So many great stories are about literal or spiritual journeys, in which the protagonist is changed by the process, whether she has experienced incredible dramatic adventures or pursued more reflective contemplation.  Journeys seem to be a recurrent theme in my writing.  More than 20 years ago, the first novel I had published, Wild Horse Island, was about a horse taken from his familiar environment, his subsequent quest to make his way home, against the odds, and the people whose lives he changes in the process.  Always in my Heart, which comes out next year, revisits this idea, but in a different setting and on a deeper level. I was dealing with a major bereavement at the time and, inevitably, this affected how I told the story.

After a life-changing few years, the theme of journeys is very much on my mind at present, and my recent book, Coming Home, explores familiar territory for me, although this time it’s about two Norwegian Forest cats who are accidentally separated from, and seek to be reunited with, their grieving owner, encountering a host of creatures on the way.

As a human being, we each undertake our own personal journeys, whether or not we decide to analyse the process.  Where do I want to end up on mine?  I don’t know the answer yet, although we all arrive at the same place ultimately.  What matters more, the journey or the destination?  For now, I find the act of motion, whether that is walking, running, or being transported in a machine, triggers off my imagination in a way that rarely happens if I am staring at my computer screen.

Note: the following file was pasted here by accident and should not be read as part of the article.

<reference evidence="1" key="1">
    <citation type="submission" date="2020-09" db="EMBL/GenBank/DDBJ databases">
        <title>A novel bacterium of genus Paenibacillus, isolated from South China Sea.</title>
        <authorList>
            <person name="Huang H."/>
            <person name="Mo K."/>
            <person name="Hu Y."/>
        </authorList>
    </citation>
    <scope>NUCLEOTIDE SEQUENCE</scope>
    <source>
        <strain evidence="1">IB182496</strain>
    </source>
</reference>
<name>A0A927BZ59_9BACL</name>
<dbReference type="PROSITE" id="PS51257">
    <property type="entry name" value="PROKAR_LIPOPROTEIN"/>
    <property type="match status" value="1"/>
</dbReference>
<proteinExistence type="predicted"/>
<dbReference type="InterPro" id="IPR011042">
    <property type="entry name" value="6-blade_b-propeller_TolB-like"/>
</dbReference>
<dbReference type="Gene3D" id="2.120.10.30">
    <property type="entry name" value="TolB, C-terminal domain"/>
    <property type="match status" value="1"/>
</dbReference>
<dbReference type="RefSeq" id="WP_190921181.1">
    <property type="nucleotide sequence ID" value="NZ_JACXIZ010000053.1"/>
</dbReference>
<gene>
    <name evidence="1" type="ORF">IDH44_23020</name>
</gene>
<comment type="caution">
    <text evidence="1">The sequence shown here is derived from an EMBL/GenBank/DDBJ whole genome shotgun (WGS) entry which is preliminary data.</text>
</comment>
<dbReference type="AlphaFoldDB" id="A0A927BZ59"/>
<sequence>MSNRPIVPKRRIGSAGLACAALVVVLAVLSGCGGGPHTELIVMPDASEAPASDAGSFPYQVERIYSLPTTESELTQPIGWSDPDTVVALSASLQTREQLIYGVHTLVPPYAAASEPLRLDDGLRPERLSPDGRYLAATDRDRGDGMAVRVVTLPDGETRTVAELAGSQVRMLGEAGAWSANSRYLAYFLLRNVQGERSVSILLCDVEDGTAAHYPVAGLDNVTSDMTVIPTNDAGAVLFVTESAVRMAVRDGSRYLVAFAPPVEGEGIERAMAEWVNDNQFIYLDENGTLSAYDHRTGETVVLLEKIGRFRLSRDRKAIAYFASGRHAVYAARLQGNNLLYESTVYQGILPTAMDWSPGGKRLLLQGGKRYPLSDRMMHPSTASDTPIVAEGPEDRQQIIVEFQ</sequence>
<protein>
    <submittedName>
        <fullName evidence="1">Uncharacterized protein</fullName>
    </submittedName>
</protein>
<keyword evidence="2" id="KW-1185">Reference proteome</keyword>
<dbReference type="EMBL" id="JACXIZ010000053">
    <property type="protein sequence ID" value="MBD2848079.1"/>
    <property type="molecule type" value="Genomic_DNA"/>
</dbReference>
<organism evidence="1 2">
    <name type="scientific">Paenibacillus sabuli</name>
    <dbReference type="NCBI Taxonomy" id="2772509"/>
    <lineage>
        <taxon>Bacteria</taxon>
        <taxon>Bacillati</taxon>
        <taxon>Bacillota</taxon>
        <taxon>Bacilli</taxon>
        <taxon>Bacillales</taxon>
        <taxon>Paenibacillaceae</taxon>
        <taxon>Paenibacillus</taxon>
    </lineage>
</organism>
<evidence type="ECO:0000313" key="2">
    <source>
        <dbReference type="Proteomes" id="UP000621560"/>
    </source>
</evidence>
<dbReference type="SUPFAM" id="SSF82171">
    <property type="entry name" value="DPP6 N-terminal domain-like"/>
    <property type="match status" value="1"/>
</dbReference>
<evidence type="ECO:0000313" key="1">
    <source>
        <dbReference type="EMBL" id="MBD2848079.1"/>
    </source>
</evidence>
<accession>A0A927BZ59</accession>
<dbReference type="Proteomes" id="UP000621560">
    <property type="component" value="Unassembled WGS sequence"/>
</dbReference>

Travelling by train or car provides great creative space, if I am a driver or passenger, and ideas fire off unprompted as I eat up the miles. I recently re-read Rumblestrip by Woodrow Phoenix, a monochrome graphic book all about what happens when we get behind a steering wheel.  The layout cleverly simulates a car journey and as you read, you feel like you are on a virtual car journey. I sometimes dream that I’m driving a car, and, strangely, when I drive at night, I sometimes wonder if I am dreaming.  Woodrow Phoenix describes it perfectly:

“There is a dreamlike quality built into the experience of driving.  A car windshield is a big window.  And also a screen….locations unwind on the other side of this rectangular glass almost as they do on a movie screen….you sit cocooned in your cabin….everything outside your windows is contained, the rest of the world an arm’s length away…..you glide through location after location as if they were erected just for you to drive past.  Every journey is a narrative with you at the centre.”

As writers, each time we imagine, create and produce a story, we are embarking on a journey of discovery, which our readers continue and reinterpret, each word illuminating the path and teaching us, deliberately or unconsciously, about the human condition.